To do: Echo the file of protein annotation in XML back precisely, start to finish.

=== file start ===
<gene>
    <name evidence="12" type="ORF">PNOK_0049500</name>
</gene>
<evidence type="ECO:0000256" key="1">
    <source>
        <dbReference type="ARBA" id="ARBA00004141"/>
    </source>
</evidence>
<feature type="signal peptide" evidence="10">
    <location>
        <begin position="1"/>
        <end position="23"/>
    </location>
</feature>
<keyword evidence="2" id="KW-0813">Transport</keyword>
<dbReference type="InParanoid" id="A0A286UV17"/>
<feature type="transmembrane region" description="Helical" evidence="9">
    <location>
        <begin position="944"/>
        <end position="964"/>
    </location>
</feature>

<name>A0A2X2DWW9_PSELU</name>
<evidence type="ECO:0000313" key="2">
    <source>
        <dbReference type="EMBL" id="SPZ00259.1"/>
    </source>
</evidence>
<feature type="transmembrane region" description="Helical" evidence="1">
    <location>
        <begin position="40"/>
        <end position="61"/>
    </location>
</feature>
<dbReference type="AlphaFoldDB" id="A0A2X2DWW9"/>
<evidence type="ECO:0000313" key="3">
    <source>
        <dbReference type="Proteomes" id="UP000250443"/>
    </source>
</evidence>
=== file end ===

<gene>
    <name evidence="12" type="ORF">PNOK_0049500</name>
</gene>
<evidence type="ECO:0000256" key="1">
    <source>
        <dbReference type="ARBA" id="ARBA00004141"/>
    </source>
</evidence>
<feature type="signal peptide" evidence="10">
    <location>
        <begin position="1"/>
        <end position="23"/>
    </location>
</feature>
<keyword evidence="2" id="KW-0813">Transport</keyword>
<dbReference type="InParanoid" id="A0A286UV17"/>
<feature type="transmembrane region" description="Helical" evidence="9">
    <location>
        <begin position="944"/>
        <end position="964"/>
    </location>
</feature>

<name>A0A2X2DWW9_PSELU</name>
<evidence type="ECO:0000313" key="2">
    <source>
        <dbReference type="EMBL" id="SPZ00259.1"/>
    </source>
</evidence>
<feature type="transmembrane region" description="Helical" evidence="1">
    <location>
        <begin position="40"/>
        <end position="61"/>
    </location>
</feature>
<dbReference type="AlphaFoldDB" id="A0A2X2DWW9"/>
<evidence type="ECO:0000313" key="3">
    <source>
        <dbReference type="Proteomes" id="UP000250443"/>
    </source>
</evidence>